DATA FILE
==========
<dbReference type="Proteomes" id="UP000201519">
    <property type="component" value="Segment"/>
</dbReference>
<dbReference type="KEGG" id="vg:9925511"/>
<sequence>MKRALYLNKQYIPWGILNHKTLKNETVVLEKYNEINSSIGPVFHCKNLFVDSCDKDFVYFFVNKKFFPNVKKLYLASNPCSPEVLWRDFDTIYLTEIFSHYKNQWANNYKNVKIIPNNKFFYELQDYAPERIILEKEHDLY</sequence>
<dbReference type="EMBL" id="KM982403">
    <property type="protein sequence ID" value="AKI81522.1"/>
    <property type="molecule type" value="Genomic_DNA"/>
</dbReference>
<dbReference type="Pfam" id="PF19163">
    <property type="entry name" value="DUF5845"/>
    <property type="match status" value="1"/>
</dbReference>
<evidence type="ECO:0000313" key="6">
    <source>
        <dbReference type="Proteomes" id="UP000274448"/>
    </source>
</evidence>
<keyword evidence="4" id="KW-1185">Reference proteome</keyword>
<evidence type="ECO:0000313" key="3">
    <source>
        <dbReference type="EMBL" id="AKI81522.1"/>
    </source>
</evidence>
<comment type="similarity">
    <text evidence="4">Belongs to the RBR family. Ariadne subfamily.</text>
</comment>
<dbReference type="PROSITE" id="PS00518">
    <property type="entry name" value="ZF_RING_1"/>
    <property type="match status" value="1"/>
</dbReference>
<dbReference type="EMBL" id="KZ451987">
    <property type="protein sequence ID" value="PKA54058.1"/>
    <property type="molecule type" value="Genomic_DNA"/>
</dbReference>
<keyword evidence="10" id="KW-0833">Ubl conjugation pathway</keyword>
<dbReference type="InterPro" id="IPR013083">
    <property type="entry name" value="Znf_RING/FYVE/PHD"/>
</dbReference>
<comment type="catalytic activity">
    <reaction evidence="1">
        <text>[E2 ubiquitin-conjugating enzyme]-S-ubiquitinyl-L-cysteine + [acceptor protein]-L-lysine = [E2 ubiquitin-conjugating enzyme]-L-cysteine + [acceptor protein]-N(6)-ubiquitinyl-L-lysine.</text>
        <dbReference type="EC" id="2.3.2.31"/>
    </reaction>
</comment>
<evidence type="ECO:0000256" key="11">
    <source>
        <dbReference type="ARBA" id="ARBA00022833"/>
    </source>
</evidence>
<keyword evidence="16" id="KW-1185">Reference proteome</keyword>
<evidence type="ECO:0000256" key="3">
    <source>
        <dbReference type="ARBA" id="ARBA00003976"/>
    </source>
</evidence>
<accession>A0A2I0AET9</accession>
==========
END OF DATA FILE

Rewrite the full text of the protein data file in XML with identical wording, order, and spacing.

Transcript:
<dbReference type="Proteomes" id="UP000201519">
    <property type="component" value="Segment"/>
</dbReference>
<dbReference type="KEGG" id="vg:9925511"/>
<sequence>MKRALYLNKQYIPWGILNHKTLKNETVVLEKYNEINSSIGPVFHCKNLFVDSCDKDFVYFFVNKKFFPNVKKLYLASNPCSPEVLWRDFDTIYLTEIFSHYKNQWANNYKNVKIIPNNKFFYELQDYAPERIILEKEHDLY</sequence>
<dbReference type="EMBL" id="KM982403">
    <property type="protein sequence ID" value="AKI81522.1"/>
    <property type="molecule type" value="Genomic_DNA"/>
</dbReference>
<dbReference type="Pfam" id="PF19163">
    <property type="entry name" value="DUF5845"/>
    <property type="match status" value="1"/>
</dbReference>
<evidence type="ECO:0000313" key="6">
    <source>
        <dbReference type="Proteomes" id="UP000274448"/>
    </source>
</evidence>
<keyword evidence="4" id="KW-1185">Reference proteome</keyword>
<evidence type="ECO:0000313" key="3">
    <source>
        <dbReference type="EMBL" id="AKI81522.1"/>
    </source>
</evidence>
<comment type="similarity">
    <text evidence="4">Belongs to the RBR family. Ariadne subfamily.</text>
</comment>
<dbReference type="PROSITE" id="PS00518">
    <property type="entry name" value="ZF_RING_1"/>
    <property type="match status" value="1"/>
</dbReference>
<dbReference type="EMBL" id="KZ451987">
    <property type="protein sequence ID" value="PKA54058.1"/>
    <property type="molecule type" value="Genomic_DNA"/>
</dbReference>
<keyword evidence="10" id="KW-0833">Ubl conjugation pathway</keyword>
<dbReference type="InterPro" id="IPR013083">
    <property type="entry name" value="Znf_RING/FYVE/PHD"/>
</dbReference>
<comment type="catalytic activity">
    <reaction evidence="1">
        <text>[E2 ubiquitin-conjugating enzyme]-S-ubiquitinyl-L-cysteine + [acceptor protein]-L-lysine = [E2 ubiquitin-conjugating enzyme]-L-cysteine + [acceptor protein]-N(6)-ubiquitinyl-L-lysine.</text>
        <dbReference type="EC" id="2.3.2.31"/>
    </reaction>
</comment>
<evidence type="ECO:0000256" key="11">
    <source>
        <dbReference type="ARBA" id="ARBA00022833"/>
    </source>
</evidence>
<keyword evidence="16" id="KW-1185">Reference proteome</keyword>
<evidence type="ECO:0000256" key="3">
    <source>
        <dbReference type="ARBA" id="ARBA00003976"/>
    </source>
</evidence>
<accession>A0A2I0AET9</accession>